How would you feel if you were interrupted on your wedding night by a raucous crowd gathered outside your new home?

If your ancestors got married on the frontier, there's a good chance their communities practiced the celebratory tradition known as "shivaree" - wedding guests would often return uninvited to the homes of newlyweds, banging pots and pans, shooting guns and forcing entry into the matrimonial residence.

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Sometimes the married couple was kidnapped and paraded through town, or dunked in a horse trough and abandoned in the countryside - anything to mischievously disrupt the presumed wedding night activities of a newly married couple.

Of course it was all in good fun, and the couple was eventually allowed to consummate their marriage. But the roots of this American tradition go all the way back to our European ancestors, whose similar practice had a much more ominous connotation.

Good-natured chaos in the bridal suite

Though it sounds quite far from wedding traditions today, shivaree was actually very common in the 19th century Midwest - it was an expected part of weddings. Many communities continued the practice in the first half of the 20th century.

Communities viewed it as an important first ordeal for the couple to tackle together, kicking off their wild ride through married life on the frontier - somewhat of a hazing to induct them into the community of other married couples.

Although the exact activities differed based on the specific community, shivarees usually involved a noisy procession to the newlywed's house, parading the couple about town, dunking them in water, and breaking into their house to mischievously pour salt in their sheets or mix up labels on food in their pantry. Sometimes the crowds could be convinced to disperse if the couple bribed them well enough.

One Kansan recalls when he married, he was "shivereed good":

"Those shiveree clowns and their wives busted right into our house and dragged us out by force. I fought, but it was no use.

They set my young bride in a wheelbarrow that hadn't been greased for years. And they made me push her in the wheelbarrow down our main street to a beer palace. It seemed like miles.

They forced me, and I mean forced, to treat all that crowd to beer and salami and rye bread and to cigars and candy and so on, in fact to about everything eatable and drinkable in the joint.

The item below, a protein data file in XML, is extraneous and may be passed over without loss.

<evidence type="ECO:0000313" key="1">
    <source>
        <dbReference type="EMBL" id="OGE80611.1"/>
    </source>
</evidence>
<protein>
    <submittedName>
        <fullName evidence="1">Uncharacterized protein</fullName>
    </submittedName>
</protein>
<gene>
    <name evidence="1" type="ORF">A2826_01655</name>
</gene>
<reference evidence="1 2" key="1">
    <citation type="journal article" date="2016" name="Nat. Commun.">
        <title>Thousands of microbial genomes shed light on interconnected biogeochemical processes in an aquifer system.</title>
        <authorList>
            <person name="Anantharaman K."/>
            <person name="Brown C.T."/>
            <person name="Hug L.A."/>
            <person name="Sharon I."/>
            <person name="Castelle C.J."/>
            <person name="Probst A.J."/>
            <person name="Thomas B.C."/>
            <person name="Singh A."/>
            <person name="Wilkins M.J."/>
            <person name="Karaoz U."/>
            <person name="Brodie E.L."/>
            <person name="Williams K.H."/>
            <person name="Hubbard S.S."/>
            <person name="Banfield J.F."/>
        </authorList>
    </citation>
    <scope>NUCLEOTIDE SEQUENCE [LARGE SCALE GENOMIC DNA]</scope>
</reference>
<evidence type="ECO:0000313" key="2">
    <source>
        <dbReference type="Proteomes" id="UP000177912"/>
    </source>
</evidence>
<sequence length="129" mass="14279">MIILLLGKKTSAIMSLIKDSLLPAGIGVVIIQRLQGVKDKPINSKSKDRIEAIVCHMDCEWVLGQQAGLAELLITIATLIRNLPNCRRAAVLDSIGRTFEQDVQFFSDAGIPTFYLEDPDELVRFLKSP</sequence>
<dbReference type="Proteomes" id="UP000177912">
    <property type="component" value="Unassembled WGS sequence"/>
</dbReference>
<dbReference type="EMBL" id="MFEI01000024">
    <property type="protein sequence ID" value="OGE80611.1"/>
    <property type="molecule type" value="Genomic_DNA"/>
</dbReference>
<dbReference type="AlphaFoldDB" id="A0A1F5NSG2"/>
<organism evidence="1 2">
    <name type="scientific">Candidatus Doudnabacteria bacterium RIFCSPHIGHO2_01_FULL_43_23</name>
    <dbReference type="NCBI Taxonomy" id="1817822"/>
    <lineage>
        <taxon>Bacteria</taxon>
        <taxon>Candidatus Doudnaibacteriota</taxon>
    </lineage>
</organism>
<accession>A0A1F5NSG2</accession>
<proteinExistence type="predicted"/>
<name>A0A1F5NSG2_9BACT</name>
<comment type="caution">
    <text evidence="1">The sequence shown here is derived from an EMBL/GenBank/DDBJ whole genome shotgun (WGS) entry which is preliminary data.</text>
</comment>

Then they put my bride back in the wheelbarrow and made me push her home again..."

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The European origins of shivaree

Historians trace the roots of shivaree in America to similar practices in Canada and England.

Indeed, many communities throughout history have practiced traditions similar to shivaree, but the American version is uniquely lighthearted. In Medieval France the tradition seems to have initially been celebratory, but eventually transformed into a brutal way for communities to enforce social norms.

Charivari, as it was known in England and Canada, was a way for communities to break up any relationships they didn't approve of. Adulterers, wife beaters and couples seen as having illegitimate marriages were all at risk to have their doors knocked down by an angry mob in the middle of the night. Some communities disapproved of a large age-gap between spouses, or if a widow re-married too soon after her husband died.

The intervention involved noisemaking, shaming activities (being paraded around town on a donkey) and sometimes even killing. While they sometimes resulted in the permanent dissolution of the couple, they often were just a way for the community to loudly voice their disapproval of the event - many times life resumed as normal afterwards.

Historians disagree as to whether or not the tradition spread down to the U.S. from Canada, or across the Atlantic through our English ancestors - either way, we're certainly thankful that when our ancestors bothered newlyweds with shivaree, it was only for fun!

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Sources:

Loretta T. Johnson, "Charivari/Shivaree: A European Folk Ritual on the American Plains" in The Journal of Interdisciplinary History Vo. 20, No. 3 (Winter, 1990), pp. 371-387

Michael Taft, "Shivaree", Encyclopedia of the Great Plains David J. Wishart, Ed. Accessed 2/11/2016 at http://plainshumanities.unl.edu/encyclopedia/doc/e...